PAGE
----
Ahead of protests on May 21-22, the Democracy Restoration Group in Thailand says it aims for a change in the constitution itself
By V. Arun Kumar / The Dawn News / May 22, 2018
On May 22, 2014, Thailand’s military organised a coup overthrowing the country’s elected government. Since then, the military junta has revoked the 2007 constitution (except the second chapter which concerns the king) and Thailand has been under the rule of a military organization called the National Council for Peace and Order (NCPO). Politics in Thailand had been marred by numerous military coups and a high degree of political instability, and country’s civil society organizations have been long fighting for strengthening the democratic regime in the country. The NCPO has imposed martial law and banned political gatherings in the country
Since January this year, many protests have been organized against military rule, and around seventy members of Democracy Restoration Group (DRG) have been prosecuted. The military government and Prime Minister Prayuth Chan-ocha have been continuously postponing the election that was originally supposed to be held in 2015. In a recent statement, Chan-ocha said that the election would be held in “early 2019 and no sooner”. The military junta has also been attempting to propagate the ‘idea of military’ in society with television channels and cinema increasingly reflecting pro-military themes and military slogans being heavily embedded into school curriculum.
Calling for the restoration of democracy in the country on the fourth anniversary of the coup, DRG and other civil society organizations are spearheading a protest march from Thammasat University in the capital, Bangkok to the Government House. In the context of the march that happened on May 21 and 22, The Dawn News spoke to Rangsima Rome of the DRG.
1) Tell us about your organization and the movement for restoration of democracy in Thailand.
My organization’s name is Democracy Restoration Group. As an organization, we are committed to restoring democracy to Thailand and we are opposed to the continuation of the military regime.
2) The movement not only focuses on calling for elections, but also scraping of the NCPO. Please tell us more about it.
For us, the elections are just the beginning. Our actual goal is the restoration of democracy. We don’t just want elections. Elections cannot be the goal. Even if we have elections forever, we won’t have a good system because the constitution is under the military regime. After we have the elections, win freedom, and create a good atmosphere, we can start from there and change the situation for the better. We will have to change the constitution. When we have a good constitution, it will mean better opportunities for us. Our aim is to ensure that no more coups occur in Thailand.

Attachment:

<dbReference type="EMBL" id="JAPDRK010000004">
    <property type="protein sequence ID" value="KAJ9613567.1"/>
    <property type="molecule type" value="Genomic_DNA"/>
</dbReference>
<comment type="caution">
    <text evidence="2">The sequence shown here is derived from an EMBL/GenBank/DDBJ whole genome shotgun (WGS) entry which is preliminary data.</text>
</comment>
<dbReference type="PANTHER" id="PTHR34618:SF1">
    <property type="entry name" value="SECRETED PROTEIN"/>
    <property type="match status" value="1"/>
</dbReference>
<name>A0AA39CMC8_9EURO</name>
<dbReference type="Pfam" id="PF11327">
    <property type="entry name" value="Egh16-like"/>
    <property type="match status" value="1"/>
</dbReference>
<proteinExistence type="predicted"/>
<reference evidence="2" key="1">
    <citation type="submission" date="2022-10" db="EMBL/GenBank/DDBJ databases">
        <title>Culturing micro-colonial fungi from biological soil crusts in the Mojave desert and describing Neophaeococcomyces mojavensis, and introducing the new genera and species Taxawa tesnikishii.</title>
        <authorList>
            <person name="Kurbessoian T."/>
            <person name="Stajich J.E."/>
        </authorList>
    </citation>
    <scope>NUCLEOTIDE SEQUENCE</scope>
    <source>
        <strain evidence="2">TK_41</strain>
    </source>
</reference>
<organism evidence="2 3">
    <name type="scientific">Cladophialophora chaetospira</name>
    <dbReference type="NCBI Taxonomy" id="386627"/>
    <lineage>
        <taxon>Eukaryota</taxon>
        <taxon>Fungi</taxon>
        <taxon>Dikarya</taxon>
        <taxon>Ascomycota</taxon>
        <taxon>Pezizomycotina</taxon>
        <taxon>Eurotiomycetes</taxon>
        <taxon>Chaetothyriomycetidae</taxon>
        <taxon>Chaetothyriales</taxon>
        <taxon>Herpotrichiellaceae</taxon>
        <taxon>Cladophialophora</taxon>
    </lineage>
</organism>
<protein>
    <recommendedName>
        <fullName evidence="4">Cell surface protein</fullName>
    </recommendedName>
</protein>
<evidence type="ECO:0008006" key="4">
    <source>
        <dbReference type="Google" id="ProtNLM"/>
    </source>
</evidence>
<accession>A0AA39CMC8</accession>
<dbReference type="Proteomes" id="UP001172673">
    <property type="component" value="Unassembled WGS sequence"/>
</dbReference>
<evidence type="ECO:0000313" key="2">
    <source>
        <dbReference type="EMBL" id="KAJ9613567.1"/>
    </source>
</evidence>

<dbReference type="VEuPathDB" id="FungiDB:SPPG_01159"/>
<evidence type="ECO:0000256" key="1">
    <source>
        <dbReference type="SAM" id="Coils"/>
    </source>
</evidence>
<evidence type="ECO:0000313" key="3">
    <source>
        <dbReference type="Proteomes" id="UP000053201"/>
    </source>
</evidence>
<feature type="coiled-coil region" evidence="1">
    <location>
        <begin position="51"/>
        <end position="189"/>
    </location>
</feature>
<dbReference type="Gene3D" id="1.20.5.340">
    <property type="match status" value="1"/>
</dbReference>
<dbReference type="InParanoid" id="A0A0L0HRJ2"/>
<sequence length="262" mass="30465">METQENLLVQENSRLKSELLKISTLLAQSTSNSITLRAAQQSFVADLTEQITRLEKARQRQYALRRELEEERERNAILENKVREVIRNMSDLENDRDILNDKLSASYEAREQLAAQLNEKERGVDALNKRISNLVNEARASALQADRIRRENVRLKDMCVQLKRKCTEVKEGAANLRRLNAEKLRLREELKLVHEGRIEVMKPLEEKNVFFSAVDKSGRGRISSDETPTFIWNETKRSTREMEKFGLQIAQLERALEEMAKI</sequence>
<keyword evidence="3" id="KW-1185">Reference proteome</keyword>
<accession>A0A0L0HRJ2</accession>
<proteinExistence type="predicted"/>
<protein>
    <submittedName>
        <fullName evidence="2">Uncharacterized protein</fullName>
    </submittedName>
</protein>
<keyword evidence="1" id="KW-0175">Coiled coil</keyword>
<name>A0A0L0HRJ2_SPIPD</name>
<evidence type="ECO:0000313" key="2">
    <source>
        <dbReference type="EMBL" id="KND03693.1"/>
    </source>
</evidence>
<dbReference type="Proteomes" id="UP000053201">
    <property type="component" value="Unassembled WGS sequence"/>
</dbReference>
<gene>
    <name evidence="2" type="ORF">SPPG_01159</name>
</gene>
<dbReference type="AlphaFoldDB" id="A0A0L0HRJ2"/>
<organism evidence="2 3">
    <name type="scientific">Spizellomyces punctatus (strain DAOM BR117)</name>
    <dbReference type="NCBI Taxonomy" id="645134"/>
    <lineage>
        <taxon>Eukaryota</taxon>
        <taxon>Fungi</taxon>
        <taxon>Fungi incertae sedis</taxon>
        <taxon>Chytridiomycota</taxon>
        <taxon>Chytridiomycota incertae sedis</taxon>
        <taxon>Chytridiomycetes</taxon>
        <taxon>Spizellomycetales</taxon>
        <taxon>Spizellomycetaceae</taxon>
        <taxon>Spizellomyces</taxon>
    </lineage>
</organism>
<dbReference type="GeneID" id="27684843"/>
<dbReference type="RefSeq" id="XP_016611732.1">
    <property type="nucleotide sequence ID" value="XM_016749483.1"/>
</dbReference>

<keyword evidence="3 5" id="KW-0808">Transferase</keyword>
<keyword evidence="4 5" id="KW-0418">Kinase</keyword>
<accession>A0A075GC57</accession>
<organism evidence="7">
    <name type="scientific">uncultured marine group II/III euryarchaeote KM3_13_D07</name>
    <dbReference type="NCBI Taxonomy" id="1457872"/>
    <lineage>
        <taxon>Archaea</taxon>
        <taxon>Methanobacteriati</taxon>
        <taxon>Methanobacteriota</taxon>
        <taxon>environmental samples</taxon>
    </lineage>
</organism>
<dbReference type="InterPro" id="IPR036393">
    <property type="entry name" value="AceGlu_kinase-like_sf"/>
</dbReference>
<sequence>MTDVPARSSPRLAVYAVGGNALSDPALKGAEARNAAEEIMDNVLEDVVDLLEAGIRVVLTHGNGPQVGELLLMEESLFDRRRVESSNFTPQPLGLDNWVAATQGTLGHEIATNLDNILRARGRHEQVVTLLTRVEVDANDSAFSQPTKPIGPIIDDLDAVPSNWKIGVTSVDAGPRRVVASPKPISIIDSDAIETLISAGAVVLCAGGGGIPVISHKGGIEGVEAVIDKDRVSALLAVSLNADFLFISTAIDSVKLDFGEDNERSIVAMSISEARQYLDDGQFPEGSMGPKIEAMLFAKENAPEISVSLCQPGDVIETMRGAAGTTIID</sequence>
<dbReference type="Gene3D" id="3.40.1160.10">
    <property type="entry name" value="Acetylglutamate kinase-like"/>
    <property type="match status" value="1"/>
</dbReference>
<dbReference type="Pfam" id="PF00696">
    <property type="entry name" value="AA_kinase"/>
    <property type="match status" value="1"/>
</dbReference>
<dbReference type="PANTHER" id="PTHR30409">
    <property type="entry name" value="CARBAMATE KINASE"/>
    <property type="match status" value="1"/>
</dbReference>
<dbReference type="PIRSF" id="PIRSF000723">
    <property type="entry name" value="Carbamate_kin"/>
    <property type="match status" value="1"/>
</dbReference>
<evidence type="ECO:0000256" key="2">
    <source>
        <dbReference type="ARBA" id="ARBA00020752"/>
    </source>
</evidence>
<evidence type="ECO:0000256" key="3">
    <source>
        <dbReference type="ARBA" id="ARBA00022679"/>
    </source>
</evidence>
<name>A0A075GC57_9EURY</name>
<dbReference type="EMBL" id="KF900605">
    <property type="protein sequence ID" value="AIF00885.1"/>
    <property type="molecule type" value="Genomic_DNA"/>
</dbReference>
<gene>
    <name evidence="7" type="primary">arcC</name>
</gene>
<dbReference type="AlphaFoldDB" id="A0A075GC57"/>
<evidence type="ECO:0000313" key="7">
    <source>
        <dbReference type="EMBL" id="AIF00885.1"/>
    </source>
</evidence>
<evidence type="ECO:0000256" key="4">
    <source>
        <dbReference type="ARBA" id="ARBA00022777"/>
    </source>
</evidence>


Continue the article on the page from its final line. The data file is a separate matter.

3) There have been numerous military-led crackdowns on the protesters. What is the future course of action for the movement for the restoration of democracy in Thailand?
When the military tries to crack down on the protesters, it can become a bit risky for them too because society will realize that the violence is coming from the military. People who support the military will hesitate to do so because they are so violent. For this reason, I think the military tries to be careful before unleashing violence on people. However, if we want to restore democracy, we have to do more, and not in a violent way because we don’t want to follow that path.
In the long-term, we have to try to educate people through seminars and training sessions. However we have to struggle with the military government so we try to make people aware of the situation. We try to make people understand that democracy is the answer to their problems and that if they side with the military government, we will not have a good future. We will be stuck with the same problems such as corruption and human rights violations. This is why the military government cannot be the answer to the problems of the people.
4) The military seems to deeply embedded in the political sphere of Thailand, and the country has witnessed numerous military coups. How do you think a people’s democracy can be achieved in the Thailand?
I agree. It is in our culture. Normally, people feel really good supporting the military because they feel it is like the wall protecting the country. It goes much beyond support too. People are trying to think the same way the military does. So that’s why the military seems so deeply embedded in the political sphere of Thailand. It is quite difficult to do something good to bring about change. However, I think this is the right time to do so. I think people are starting to realize that even when there were no politicians for four years and the military regime was in control, the same problems continued. And because of this, people feel that they cannot rest their hopes on the military anymore. That is why I think maybe, we can start to cultivate a new political culture for the people through education.